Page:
We are pleased to present you with Tafts Environmental newsletter, a collection of insights from our team to yours. For more information on our environmental practice, please visit www.taftlaw.com.

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Sixth Circuit Rules Clean Water Act Only Regulates Direct Discharges 
By: Kristine Gordon

In two cases decided the same day, Kentucky Waterways Alliance v. Kentucky Utility Co., 905 F.3d 925 (6th Cir. 2018), and Tennessee Clean Water Network v. Tennessee Valley Authority, 905 F.3d 436 (6th Cir. 2018), the Sixth Circuit held that pollutants discharged into groundwater that is hydrologically connected to navigable waters are not regulated by the Clean Water Act which prohibits discharges of pollutants from a point source into navigable waters without a National Pollutant Discharge Elimination System (NPDES) permit.

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Ten Year Statute of Limitations Applies to Environmental Legal Action Statute
By: Jeffrey Stemerick

In Elkhart Foundry & Machine Co., Inc. v. City of Elkhart, __ N.E.3d ___, No. 20A03-1709-CT-2136, 2018 WL 4762756 (Ind. Ct. App. Oct. 3, 2018), the Indiana Court of Appeals held that Indiana’s Environmental Legal Action statute (ELA), Ind. Code § 13-30-9-2, is subject to a ten-year statute of limitations. The decision ends, at least for now, a debate that has raged since the General Assembly first enacted the ELA in 1997 to allow people who incur environmental remediation costs to recover those costs from those who caused or contributed to the contamination.

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Trinity, the Corporate Form and How to Avoid Parent-Subsidiary CERCLA Liability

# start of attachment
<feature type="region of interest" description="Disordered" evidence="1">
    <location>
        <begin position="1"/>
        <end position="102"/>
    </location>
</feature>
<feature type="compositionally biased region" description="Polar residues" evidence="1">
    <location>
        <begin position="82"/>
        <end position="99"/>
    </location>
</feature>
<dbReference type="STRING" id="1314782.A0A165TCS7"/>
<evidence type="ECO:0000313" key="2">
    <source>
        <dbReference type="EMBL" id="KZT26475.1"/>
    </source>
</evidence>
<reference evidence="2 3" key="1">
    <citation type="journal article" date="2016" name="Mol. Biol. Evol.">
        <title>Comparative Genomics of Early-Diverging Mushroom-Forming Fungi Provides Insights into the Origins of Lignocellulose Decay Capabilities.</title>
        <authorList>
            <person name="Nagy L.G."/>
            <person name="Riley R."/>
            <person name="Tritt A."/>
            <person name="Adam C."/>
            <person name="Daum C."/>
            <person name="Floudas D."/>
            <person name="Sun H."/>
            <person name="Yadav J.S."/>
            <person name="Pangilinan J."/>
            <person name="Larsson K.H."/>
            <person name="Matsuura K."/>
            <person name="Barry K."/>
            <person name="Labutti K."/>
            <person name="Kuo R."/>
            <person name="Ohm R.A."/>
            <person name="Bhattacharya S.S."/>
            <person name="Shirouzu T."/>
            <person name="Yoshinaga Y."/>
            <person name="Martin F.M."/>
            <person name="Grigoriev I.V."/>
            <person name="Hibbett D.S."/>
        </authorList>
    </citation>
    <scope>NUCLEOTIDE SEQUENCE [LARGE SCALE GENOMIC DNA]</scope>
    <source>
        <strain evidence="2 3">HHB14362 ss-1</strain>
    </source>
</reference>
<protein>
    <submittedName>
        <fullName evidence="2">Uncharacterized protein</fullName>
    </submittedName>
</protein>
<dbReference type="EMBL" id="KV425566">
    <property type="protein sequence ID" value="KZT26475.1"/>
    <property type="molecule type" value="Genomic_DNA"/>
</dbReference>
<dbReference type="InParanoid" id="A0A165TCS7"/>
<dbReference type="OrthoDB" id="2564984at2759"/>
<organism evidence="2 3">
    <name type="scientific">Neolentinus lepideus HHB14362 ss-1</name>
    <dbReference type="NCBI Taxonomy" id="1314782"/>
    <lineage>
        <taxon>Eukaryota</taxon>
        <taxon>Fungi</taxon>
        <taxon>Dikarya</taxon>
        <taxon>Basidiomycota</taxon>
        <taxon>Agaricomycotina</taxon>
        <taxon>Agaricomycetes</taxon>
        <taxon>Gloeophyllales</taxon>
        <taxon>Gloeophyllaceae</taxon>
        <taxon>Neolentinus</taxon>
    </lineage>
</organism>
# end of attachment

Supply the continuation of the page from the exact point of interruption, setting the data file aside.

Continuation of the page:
By: John Huldin

Liability for environmental contamination, under both state and federal law, can complicate any transaction and can threaten the existence of even a profitable enterprise. The state and federal statutes that impose this liability are Draconian. The Comprehensive Environmental Response, Compensation, and Liability Act (CERCLA) imposes strict liability on owners and operators regardless of whether they caused or contributed to the environmental contamination. 42 U.S.C. § 9601. States laws also impose liability on owners and operators of environmentally compromised sites. Those liabilities are major headaches for managers and shareholders, and often lead to astronomical remediation costs for owners and operators. Worse yet, parent corporations, in some cases, can be held liable for their subsidiaries’ environmental liabilities.

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We encourage you to visit our Environmental Law LinkedIn Showcase page, where additional articles are published.
Tafts Environmental Law Newsletter is used to inform our clients and friends of significant new developments and current issues in environmental law. For more information about Taft Stettinius & Hollister LLP, please visit http://www.taftlaw.com.

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